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At an English boarding school, lessons for life

Published August 20, 2006

After my first week at Kingswood Hall I was a blubbering mess insisting that this summer school gig just wasn't for me. I'd much rather be serving oysters on Central Avenue in St. Petersburg than dealing with moody European teenagers who don't speak English or listen to me when I am.

It has been weeks now, and I'm supervising a tiny Russian girl with a long blond braid, a 6-foot Saudi boy with braces, a dramatic brunette girl from Poland and about 15 other students from all over the world. Their arms are linked, and they are hunched over a glowing karaoke screen singing We are the Champions, and I'm crying again. Only this time it's because I don't want my time at the Egham, England, boarding school to be over.

Having spent an intense six weeks supervising up to 280 international students while they learn English, explore Britain, fall in love, dance to Shakira, miss home, sneak around their dorms at night and make life-long friends, I've come to realize that the students aren't the only ones riding an emotional roller coaster or going through this process of self-realization.

It's true that camp accommodations can be suffocating, and that working, eating, living and socializing with the same handful of people day in and day out can be monotonous.

But by being here I feel like I've been on a tiny trip around the world because I've been exposed to so many cultures, languages and nationalities. Besides, we needed to make money to finance the rest of our European vacation.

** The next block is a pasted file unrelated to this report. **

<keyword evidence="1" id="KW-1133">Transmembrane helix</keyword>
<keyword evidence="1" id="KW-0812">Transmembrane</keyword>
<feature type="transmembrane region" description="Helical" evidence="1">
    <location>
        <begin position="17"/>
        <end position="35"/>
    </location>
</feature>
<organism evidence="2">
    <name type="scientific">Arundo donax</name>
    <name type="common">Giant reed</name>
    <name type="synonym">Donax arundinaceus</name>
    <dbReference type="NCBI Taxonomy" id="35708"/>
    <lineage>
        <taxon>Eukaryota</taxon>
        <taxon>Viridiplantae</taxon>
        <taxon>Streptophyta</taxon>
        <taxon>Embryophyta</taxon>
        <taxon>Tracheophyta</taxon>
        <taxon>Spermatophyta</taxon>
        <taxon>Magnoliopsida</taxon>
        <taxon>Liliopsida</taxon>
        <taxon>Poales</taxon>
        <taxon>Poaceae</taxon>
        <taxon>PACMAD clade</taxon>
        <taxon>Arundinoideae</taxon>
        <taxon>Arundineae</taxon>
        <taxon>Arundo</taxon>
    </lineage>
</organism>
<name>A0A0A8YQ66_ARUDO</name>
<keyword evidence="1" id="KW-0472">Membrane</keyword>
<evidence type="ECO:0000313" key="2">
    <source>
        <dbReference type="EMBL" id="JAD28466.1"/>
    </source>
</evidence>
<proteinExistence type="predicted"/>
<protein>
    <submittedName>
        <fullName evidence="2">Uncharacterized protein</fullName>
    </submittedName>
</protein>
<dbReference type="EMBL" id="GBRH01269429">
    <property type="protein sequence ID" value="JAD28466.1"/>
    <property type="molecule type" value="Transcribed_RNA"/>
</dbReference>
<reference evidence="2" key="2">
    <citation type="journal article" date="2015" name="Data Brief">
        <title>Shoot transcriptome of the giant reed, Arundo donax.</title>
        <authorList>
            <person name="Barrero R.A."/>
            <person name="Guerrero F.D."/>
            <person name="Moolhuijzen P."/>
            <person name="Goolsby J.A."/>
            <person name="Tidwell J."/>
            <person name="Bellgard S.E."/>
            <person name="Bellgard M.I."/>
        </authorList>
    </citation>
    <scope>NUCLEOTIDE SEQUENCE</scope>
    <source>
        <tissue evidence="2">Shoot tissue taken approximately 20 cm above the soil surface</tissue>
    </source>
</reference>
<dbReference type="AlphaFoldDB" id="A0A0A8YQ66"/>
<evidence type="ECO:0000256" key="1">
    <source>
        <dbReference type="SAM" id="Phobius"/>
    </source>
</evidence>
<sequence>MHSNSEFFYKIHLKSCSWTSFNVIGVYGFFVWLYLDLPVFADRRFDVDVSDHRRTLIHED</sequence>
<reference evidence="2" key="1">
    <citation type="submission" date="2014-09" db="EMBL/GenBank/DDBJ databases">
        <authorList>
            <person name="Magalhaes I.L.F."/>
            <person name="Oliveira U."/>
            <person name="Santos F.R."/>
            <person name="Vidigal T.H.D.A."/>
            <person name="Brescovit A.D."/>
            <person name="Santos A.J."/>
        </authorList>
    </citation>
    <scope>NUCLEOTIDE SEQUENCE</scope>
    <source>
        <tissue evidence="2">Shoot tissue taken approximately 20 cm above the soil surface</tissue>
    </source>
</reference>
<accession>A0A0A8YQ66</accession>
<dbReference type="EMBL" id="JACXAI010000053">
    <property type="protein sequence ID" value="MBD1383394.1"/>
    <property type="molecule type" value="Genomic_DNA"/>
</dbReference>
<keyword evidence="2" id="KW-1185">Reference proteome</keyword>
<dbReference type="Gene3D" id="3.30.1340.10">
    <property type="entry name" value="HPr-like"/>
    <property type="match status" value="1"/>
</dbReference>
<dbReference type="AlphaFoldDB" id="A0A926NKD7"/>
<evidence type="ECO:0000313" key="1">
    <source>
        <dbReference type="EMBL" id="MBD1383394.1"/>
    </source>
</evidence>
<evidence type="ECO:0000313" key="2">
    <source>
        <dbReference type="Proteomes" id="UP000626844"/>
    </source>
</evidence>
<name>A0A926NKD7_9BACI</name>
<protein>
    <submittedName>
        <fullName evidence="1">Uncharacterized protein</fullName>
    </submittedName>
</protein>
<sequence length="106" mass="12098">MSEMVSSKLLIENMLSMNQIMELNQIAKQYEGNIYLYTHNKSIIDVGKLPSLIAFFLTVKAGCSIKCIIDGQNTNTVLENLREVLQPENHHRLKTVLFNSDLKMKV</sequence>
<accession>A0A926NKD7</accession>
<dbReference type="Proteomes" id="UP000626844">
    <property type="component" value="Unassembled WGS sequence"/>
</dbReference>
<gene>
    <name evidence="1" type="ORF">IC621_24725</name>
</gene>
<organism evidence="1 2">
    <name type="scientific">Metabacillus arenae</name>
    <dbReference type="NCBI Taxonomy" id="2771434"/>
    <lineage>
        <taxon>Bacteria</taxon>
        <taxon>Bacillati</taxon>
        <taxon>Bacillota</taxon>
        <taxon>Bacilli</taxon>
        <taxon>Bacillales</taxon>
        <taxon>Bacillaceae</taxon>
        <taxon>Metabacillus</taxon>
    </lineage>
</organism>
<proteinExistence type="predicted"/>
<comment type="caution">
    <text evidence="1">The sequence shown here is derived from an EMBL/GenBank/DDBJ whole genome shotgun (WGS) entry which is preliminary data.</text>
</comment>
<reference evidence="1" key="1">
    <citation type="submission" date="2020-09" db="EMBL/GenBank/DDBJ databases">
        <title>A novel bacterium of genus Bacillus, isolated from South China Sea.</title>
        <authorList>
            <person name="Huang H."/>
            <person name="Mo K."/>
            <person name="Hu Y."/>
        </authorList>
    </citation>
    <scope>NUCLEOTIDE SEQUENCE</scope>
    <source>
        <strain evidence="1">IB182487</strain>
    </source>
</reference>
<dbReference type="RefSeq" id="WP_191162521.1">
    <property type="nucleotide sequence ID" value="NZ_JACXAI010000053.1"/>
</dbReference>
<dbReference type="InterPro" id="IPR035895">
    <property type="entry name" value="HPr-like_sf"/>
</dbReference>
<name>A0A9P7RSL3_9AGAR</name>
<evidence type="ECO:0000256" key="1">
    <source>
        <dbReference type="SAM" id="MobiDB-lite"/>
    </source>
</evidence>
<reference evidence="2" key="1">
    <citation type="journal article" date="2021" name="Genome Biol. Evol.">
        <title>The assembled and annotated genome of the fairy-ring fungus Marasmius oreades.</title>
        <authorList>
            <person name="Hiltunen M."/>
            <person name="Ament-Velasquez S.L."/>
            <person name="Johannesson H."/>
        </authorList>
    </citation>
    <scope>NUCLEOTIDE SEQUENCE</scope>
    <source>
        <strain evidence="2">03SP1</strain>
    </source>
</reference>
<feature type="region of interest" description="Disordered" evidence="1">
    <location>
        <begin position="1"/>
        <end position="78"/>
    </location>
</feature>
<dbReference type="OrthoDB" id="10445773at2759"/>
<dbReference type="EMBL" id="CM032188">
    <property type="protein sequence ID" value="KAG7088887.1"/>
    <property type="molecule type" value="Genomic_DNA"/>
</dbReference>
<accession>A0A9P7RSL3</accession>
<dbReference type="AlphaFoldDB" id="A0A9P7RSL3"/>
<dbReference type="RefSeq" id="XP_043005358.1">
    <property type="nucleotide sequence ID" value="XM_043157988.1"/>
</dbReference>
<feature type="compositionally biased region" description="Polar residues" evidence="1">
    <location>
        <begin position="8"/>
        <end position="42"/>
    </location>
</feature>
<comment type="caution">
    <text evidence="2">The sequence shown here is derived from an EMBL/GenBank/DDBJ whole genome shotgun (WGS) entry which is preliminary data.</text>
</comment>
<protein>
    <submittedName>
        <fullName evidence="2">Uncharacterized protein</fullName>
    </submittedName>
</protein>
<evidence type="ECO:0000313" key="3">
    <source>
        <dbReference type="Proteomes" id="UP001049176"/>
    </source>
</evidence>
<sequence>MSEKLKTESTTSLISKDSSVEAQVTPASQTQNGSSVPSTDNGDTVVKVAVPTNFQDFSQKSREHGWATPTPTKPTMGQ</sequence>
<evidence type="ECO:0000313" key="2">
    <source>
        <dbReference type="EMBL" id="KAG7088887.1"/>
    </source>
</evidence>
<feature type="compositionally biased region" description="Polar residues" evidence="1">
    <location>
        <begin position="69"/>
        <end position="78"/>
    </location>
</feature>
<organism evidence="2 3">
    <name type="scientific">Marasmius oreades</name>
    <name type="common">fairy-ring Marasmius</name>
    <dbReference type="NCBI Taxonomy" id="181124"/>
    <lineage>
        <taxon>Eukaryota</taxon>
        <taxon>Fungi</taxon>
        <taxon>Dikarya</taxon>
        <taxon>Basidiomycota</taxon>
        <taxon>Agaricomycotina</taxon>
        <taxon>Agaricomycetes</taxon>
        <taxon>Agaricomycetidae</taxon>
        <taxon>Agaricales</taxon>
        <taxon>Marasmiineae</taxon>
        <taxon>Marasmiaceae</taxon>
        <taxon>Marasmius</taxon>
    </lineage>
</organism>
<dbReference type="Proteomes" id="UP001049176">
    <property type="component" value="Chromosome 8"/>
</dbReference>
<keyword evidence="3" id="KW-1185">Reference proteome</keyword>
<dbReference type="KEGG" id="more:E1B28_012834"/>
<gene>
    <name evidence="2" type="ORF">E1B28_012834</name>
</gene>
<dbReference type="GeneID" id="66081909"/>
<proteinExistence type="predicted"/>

I've surprised myself with a growing sense of patriotism. I admit that I left home feeling disappointed in America, at times event to the point of disgust. Ignorance seems to be universal, and I'm witnessing the same close-minded attitudes here that frustrate me so much at home.

America may not be flawless, but now I see that we're not alone in our imperfections.

The students helped boost my American pride. Whenever they learned I was from the States, particularly Florida, their eyes grew wide and their jaws dropped. From what they know, America is the greatest source of music, films and celebrities, as well as the glamorous lifestyle that goes along with all those things.

So we're off to Belgium now with fattened wallets and plans to meet up with lots of the staff members we met at Kingswood Hall.

In the next three months we'll be taken in by 11 friends - all but two we met at the summer school - in five countries. Not only is this going to save us a lot of money, but we'll have experts who can give us the insider's tour.

Plus, for the rest of our lives, we can boast about how many friends we have around the world. And what's traveling without the gain of a few good bragging rights?

Although I hadn't thought of our time in the tiny town of Egham as much of an adventure, I figure it may as well be. At the least, it was an emotional adventure, as well as a nice warm-up to all the different tastes of life we'll experience as we ramble across Europe.

Kate Wilson of St. Petersburg is writing periodically about her European travels during her five months abroad. Read more on her blog,

[Last modified August 18, 2006, 09:04:27]

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